Fla.’s Housing Market: Median Price, New Listings Rise in July
Florida Realtors’ data: Median prices for single-family existing homes rose 20.3% year-over-year to $355,000; up 20.5% to $253,000 for condos/townhomes. Chief Economist O’Connor says July data shows signs Fla.’s housing market is heading on a steady path toward normalcy.
ORLANDO, Fla. – In July, Florida’s housing market reported higher median prices, more new listings and a rise in all-cash sales compared to a year ago, according to Florida Realtors® latest housing data.
“In a positive sign for Florida’s housing market, new listings rose year-over-year in July for both single-family homes, up 12.1%, and for condo-townhouse properties, up 4.6%,” says 2021 Florida Realtors President Cheryl Lambert, broker-owner with Only Way Realty Citrus in Inverness. “Our economic experts also report that active listings (inventory) of single-family homes continued to rise throughout July (from its lowest level), which eventually could be good news for buyers who have been sidelined by the shortage of homes for sale. However, any rebound in inventory is going to be slow, and it will take a long while to get back to the levels we had pre-pandemic.”
Closed sales of single-family homes statewide in July totaled 30,740, a slight decrease of 2.1% year-over-year, while existing condo-townhouse sales totaled 13,481, up 21.1% over July 2020. Closed sales may occur from 30- to 90-plus days after sales contracts are written.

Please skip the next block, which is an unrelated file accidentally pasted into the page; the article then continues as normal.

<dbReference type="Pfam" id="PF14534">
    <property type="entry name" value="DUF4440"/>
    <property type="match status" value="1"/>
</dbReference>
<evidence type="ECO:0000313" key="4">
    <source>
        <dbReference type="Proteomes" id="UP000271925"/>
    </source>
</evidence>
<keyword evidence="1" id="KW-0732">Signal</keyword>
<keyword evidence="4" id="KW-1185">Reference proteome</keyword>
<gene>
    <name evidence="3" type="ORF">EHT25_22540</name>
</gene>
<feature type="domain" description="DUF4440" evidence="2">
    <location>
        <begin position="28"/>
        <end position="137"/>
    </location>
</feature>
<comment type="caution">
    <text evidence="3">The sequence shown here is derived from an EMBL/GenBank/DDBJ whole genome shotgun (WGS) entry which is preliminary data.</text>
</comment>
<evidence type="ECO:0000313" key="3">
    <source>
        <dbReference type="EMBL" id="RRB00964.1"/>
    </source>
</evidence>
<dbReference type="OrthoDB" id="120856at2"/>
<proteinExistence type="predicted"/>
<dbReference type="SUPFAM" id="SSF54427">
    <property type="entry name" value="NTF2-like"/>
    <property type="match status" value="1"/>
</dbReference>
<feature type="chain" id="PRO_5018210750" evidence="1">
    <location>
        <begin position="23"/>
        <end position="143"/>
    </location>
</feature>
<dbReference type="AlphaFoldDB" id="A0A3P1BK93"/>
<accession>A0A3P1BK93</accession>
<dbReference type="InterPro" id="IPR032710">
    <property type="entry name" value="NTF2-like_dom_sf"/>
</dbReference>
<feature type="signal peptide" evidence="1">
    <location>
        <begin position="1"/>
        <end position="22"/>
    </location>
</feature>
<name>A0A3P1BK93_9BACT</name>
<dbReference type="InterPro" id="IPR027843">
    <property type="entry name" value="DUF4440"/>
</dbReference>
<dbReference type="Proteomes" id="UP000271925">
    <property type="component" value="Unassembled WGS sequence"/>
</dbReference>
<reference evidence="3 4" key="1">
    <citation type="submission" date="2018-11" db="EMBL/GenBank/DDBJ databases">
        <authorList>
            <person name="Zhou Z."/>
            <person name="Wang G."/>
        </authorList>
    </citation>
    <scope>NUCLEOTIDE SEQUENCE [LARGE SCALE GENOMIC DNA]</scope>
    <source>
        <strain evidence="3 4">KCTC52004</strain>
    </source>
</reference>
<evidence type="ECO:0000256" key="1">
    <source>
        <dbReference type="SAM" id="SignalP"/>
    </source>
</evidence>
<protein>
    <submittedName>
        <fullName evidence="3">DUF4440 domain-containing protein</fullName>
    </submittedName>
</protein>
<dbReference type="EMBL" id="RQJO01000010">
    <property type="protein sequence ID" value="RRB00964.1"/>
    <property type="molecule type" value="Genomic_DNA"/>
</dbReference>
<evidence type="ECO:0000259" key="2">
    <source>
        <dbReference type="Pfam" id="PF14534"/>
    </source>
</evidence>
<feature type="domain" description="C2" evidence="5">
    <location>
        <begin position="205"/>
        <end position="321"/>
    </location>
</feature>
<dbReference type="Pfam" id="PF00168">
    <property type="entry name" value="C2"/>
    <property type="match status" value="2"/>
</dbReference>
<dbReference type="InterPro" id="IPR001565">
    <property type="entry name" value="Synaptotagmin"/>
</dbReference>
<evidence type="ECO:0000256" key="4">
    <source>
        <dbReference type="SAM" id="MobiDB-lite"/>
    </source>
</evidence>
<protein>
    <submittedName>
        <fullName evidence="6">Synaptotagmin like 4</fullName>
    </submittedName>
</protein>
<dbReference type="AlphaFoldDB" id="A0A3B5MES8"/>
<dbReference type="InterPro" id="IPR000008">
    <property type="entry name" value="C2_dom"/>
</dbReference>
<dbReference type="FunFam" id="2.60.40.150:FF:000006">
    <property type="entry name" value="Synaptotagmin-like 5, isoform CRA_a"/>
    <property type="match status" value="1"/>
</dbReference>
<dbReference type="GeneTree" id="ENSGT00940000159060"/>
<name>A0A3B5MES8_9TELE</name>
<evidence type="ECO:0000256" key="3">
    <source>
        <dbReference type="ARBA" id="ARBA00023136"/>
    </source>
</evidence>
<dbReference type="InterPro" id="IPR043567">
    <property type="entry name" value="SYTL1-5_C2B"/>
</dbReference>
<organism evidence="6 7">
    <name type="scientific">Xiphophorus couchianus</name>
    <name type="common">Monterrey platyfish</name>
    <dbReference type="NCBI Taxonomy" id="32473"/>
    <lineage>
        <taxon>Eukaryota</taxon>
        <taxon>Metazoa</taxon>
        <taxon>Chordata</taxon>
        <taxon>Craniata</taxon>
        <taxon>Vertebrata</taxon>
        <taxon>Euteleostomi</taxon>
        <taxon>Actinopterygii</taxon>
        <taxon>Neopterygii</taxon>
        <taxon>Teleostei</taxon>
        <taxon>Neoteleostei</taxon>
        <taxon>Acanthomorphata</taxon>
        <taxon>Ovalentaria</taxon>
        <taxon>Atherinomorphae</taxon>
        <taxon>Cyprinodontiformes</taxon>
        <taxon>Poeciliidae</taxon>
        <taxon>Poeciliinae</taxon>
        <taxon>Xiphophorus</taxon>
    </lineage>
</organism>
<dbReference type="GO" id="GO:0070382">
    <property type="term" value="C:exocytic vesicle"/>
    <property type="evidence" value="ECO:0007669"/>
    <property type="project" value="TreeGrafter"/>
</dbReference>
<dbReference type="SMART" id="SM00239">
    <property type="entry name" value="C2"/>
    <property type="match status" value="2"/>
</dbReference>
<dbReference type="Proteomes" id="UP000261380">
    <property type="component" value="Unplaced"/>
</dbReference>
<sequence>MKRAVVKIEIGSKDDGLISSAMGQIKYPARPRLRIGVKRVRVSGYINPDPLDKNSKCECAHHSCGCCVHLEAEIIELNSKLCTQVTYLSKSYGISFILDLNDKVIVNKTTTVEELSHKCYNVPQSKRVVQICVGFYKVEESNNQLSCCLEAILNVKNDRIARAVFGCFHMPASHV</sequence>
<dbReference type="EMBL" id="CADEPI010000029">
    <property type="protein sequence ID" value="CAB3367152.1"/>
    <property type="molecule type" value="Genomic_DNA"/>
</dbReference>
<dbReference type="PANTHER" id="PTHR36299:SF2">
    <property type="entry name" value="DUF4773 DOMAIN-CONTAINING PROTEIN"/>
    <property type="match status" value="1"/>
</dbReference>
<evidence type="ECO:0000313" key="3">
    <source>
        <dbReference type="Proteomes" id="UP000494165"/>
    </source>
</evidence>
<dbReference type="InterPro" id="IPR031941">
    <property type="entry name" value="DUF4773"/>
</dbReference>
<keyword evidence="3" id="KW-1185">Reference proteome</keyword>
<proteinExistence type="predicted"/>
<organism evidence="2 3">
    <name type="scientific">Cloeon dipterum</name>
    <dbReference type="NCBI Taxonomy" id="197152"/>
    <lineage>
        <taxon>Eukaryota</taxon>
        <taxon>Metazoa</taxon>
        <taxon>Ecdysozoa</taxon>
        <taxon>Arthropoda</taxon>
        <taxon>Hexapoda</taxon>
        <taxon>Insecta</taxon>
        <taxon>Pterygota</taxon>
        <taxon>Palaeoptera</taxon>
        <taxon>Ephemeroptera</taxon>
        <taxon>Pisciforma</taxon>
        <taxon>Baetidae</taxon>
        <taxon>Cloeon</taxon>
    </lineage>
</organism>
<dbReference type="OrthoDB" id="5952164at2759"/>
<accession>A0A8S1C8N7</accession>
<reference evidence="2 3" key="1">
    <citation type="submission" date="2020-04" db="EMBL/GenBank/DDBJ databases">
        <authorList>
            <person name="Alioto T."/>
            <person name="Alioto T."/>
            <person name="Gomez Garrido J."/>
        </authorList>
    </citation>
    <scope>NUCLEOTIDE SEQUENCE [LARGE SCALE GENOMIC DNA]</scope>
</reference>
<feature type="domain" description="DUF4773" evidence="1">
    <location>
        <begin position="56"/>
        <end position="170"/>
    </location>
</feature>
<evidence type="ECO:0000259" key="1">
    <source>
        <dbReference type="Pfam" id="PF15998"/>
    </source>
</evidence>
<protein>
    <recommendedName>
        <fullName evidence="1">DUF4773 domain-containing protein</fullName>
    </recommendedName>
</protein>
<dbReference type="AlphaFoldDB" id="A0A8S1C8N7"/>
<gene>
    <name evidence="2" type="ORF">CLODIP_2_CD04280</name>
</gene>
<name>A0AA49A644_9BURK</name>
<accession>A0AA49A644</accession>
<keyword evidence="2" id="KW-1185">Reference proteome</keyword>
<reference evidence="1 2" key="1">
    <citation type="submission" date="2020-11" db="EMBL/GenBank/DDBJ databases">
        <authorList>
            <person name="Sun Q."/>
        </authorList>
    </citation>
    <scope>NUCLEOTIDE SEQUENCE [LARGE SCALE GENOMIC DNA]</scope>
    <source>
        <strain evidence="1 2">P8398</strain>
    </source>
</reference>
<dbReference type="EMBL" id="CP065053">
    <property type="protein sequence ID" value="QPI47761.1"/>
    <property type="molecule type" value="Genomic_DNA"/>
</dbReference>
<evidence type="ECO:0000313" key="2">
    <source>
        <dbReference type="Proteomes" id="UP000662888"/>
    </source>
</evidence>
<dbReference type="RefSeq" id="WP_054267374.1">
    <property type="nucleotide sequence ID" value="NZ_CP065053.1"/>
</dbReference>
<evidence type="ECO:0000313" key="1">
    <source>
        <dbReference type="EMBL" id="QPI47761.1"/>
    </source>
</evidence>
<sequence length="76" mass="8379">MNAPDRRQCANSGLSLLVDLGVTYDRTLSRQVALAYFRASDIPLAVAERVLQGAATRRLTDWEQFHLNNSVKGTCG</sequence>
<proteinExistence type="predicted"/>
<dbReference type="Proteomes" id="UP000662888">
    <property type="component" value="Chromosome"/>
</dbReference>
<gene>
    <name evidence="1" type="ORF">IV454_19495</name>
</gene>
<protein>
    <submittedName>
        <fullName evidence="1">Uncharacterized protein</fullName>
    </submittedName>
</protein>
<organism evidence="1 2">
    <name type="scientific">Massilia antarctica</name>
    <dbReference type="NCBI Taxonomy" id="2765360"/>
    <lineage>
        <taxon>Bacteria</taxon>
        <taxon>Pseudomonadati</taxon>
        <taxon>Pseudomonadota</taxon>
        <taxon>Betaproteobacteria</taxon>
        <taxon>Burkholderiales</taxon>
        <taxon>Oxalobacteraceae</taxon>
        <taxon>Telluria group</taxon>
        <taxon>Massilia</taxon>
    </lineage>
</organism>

The statewide median sales price for single-family existing homes in July was $355,000, up 20.3% from the previous year, according to data from Florida Realtors Research Department in partnership with local Realtor boards/associations. Last month’s statewide median price for condo-townhouse units was $253,000, up 20.5% over the year-ago figure. The median is the midpoint; half the homes sold for more, half for less.
According to Florida Realtors Chief Economist Dr. Brad O’Connor, the data revealed signs that the state’s housing market is heading on a steady path toward normalcy, at least in some respects.
“The 2.1% drop in closed single-family home sales marks the first time that sales in this category have been down year-over-year at the statewide level since May of 2020, near the beginning of the pandemic,” he says. “But remember, last year’s spring buying season was effectively postponed until the summer and fall by the pandemic, so the second half of 2020 ended up being the strongest second half for sales in at least 15 years. It’s not too surprising if sales counts over the next few months fail to surpass their totals from one year ago.
“However, looking at 2019 – the last full year of anything resembling a normal market due to COVID-19 – we find that July 2021 single-family home sales were over 9% higher compared to July 2019.”
Dr. O’Connor notes that, in a continuing trend, the share of closed sales that were all-cash purchases rose in July compared to the previous year. In July, single-family existing home sales paid in all cash increased by 49.9% year-over-year, while all-cash sales of condo-townhouse units rose by 44%.
On the supply side of the market, inventory (active listings) remained extremely tight in July. Single-family existing homes continued at a very low 1.2-months’ supply while condo-townhouse inventory was at a 1.8-months’ supply.
According to Freddie Mac, the interest rate for a 30-year fixed-rate mortgage averaged 2.87% in July 2021, down from the 3.02% averaged during the same month a year earlier.
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